Embracing the Discomfort: How New Practices Take Root in the Brain

Woman journaling


We are going to delve into an interesting facet of human behavior and neuroscience: How our brain reacts when we try to incorporate new practices into our life. It’s no small feat; our brain is a creature of habit, geared to make a staggering average of 35,000 decisions a day. So how can you effectively teach your old brain some new tricks? Let’s take a closer look.

The Brain’s Highways

Think of your brain as having built-in “highways” that guide its decision-making processes. These highways are crafted from a lifetime of experiences, challenges, and even traumas. Unfortunately, not all of these highways lead to positive outcomes; many can veer us into negative thinking and unwanted results. That’s why it’s essential to learn new practices that serve us better. But herein lies the challenge.

Vulnerability, Learning, and Change

The formula here is simple yet powerful: vulnerability leads to learning, which then begets healing, change, and growth. When you try to introduce a new behavioral practice into your routine, your brain, which is already committed to its existing highways, may resist. This resistance is normal; in fact, your initial impulse might be to reject the new practice outright because it feels uncomfortable or weird.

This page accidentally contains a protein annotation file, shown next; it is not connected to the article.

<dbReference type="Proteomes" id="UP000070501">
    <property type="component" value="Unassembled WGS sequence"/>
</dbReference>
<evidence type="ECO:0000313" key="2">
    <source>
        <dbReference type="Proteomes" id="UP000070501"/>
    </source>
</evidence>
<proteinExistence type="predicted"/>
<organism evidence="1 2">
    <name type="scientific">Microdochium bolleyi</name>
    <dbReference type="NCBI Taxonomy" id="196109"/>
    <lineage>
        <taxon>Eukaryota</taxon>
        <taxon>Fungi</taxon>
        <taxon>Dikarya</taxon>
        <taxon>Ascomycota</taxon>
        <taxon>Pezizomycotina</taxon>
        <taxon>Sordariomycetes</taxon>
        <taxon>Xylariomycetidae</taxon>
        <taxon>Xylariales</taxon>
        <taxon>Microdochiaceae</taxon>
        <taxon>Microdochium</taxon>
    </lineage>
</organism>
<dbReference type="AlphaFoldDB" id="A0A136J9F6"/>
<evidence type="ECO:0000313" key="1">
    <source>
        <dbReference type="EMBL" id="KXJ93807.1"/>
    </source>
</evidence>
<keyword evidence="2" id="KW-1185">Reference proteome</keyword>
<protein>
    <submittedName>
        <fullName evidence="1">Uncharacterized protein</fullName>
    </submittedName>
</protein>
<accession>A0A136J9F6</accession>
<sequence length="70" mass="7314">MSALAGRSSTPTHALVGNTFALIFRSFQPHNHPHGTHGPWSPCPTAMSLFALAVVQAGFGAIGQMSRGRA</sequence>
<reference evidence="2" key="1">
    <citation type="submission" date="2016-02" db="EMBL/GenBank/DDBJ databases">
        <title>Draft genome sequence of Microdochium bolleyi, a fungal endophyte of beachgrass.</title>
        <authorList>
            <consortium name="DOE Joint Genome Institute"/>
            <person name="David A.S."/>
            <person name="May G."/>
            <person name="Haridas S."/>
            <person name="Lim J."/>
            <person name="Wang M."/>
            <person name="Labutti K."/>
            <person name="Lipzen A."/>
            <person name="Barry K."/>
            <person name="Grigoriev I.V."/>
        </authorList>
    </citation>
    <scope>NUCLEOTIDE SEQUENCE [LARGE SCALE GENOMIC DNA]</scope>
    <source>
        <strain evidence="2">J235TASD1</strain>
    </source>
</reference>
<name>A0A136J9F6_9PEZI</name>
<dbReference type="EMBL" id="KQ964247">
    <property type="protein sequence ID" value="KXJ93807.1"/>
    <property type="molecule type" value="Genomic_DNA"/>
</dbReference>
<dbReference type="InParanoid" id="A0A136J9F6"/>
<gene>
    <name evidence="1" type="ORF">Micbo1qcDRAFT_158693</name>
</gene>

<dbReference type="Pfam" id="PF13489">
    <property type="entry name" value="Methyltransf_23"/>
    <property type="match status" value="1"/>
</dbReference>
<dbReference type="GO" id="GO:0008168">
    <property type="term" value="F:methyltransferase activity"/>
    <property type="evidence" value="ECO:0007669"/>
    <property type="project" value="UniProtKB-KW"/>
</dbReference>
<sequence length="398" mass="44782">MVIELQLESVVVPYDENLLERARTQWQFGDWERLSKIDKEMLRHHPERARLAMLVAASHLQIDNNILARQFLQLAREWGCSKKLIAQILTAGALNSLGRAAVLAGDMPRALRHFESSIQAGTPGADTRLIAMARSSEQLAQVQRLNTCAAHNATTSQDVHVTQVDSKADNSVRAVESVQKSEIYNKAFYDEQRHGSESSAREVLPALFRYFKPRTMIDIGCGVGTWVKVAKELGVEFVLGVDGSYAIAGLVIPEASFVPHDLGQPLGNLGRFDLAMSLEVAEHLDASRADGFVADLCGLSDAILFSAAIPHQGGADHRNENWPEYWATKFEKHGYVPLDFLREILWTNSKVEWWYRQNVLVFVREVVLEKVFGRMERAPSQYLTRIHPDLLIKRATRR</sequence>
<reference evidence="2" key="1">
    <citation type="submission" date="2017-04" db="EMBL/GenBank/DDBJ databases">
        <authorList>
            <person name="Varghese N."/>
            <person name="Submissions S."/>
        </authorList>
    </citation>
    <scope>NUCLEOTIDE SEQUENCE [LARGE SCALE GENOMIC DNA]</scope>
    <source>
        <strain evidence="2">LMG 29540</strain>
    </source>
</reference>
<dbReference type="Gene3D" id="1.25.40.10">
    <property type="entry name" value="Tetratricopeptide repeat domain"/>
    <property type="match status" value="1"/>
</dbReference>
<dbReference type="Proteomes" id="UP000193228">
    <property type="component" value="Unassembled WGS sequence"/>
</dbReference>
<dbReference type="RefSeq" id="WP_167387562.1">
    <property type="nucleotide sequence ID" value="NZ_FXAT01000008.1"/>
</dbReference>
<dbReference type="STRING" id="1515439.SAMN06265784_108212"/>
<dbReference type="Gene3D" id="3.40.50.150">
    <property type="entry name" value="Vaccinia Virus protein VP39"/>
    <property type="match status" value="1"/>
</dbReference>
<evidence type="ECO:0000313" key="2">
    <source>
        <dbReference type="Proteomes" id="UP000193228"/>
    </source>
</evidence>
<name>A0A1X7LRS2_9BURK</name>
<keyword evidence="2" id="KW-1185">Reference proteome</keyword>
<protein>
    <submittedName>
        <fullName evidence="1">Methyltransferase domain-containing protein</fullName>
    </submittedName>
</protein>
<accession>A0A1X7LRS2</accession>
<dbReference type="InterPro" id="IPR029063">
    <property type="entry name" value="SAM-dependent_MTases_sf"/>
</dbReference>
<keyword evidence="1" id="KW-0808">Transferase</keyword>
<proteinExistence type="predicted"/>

Persist Through the Discomfort

If you find yourself wanting to “kick a new practice to the curb,” that’s actually a good sign. It indicates that you’re challenging your established neural pathways, which is the first step in forming new, healthier ones. Feeling uncomfortable means that you’re in the process of learning and growing. But for the new practice to take root, you must persist. You must push through that discomfort until the practice becomes ingrained and starts yielding the positive outcomes you’re seeking.


Adopting a new practice, particularly one that can significantly alter your thinking patterns or behaviors, won’t feel natural at first. It’s akin to taking a detour from a well-worn path to venture through uncharted territory. But remember, it’s in this unfamiliar terrain where true growth happens. The discomfort you feel is just a precursor to change. So, embrace it, persevere, and keep practicing until the new route becomes your brain’s next great highway.